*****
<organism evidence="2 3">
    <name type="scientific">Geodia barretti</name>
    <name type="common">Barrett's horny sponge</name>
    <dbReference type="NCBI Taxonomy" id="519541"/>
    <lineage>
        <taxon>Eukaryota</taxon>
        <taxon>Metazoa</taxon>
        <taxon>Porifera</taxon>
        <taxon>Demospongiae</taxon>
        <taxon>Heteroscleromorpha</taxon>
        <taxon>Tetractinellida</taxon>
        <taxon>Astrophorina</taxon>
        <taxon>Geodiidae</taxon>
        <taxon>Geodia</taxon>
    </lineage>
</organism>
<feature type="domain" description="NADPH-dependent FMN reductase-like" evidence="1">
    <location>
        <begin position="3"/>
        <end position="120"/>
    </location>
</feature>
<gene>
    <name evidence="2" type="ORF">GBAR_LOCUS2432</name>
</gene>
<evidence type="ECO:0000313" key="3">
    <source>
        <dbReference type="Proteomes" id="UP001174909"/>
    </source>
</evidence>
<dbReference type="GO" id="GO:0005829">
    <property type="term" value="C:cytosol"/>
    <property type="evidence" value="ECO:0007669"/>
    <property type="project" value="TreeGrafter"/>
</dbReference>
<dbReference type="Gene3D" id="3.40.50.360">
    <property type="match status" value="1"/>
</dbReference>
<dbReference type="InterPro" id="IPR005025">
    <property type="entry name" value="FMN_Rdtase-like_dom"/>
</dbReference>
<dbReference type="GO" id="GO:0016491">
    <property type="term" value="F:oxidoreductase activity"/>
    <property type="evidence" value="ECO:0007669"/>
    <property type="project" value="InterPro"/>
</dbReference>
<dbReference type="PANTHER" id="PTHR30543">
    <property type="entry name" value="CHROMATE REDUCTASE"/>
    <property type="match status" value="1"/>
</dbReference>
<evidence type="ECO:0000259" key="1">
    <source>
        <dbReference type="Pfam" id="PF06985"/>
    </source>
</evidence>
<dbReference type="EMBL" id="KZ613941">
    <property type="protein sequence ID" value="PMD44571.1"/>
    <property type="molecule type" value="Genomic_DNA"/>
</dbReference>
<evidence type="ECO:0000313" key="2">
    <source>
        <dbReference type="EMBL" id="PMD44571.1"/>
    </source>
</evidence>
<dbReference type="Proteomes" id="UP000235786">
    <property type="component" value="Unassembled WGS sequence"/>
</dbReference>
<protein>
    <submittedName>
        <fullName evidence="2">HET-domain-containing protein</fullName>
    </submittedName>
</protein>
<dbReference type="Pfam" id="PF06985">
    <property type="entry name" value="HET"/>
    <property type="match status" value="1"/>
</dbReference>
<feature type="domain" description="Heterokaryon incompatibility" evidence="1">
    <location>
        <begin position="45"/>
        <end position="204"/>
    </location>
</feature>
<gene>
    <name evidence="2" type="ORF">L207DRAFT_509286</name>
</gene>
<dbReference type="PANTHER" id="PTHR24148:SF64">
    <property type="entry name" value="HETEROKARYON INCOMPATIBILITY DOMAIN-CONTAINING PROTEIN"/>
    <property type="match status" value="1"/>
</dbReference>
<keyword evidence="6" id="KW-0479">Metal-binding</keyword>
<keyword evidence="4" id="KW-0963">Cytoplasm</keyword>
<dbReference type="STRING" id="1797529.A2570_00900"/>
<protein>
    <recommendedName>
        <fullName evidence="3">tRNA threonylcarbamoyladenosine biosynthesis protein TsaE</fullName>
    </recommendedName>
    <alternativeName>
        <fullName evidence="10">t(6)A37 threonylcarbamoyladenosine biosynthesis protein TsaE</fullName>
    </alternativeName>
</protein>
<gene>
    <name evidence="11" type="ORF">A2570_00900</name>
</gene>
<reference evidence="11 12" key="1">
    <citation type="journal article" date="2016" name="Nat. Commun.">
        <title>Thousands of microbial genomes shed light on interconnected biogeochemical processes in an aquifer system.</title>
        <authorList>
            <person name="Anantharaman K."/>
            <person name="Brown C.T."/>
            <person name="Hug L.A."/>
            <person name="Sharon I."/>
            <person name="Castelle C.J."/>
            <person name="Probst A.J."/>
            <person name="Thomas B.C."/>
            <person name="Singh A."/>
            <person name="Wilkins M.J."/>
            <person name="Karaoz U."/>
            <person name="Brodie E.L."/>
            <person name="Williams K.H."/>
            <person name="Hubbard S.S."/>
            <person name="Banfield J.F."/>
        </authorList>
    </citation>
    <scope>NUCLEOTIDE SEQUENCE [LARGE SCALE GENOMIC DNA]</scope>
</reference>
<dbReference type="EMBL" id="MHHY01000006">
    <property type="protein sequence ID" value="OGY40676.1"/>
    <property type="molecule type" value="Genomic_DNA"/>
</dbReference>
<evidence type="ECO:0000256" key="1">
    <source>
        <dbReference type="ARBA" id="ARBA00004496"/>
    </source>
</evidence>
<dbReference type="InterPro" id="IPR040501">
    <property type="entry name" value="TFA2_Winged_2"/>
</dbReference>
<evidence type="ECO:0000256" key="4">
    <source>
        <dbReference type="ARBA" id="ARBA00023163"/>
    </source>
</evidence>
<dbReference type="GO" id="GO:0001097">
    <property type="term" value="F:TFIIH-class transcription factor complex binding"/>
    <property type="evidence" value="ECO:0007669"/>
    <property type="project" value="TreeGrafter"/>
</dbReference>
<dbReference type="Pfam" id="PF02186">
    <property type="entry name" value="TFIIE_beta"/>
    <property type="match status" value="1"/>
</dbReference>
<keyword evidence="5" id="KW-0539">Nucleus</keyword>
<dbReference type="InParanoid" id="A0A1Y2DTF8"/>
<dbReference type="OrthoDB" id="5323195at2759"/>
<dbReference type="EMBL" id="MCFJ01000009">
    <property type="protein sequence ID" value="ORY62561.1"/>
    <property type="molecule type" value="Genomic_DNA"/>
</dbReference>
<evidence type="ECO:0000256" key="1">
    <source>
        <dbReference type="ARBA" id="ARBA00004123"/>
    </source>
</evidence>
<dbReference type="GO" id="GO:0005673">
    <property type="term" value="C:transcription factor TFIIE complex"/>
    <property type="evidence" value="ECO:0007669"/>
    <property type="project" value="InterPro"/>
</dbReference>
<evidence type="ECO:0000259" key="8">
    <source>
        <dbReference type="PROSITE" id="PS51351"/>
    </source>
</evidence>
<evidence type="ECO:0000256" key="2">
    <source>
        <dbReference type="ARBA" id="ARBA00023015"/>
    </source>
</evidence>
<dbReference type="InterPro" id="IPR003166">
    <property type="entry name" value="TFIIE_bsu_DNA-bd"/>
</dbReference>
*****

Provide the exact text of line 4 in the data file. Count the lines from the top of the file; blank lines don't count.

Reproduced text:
    <dbReference type="NCBI Taxonomy" id="519541"/>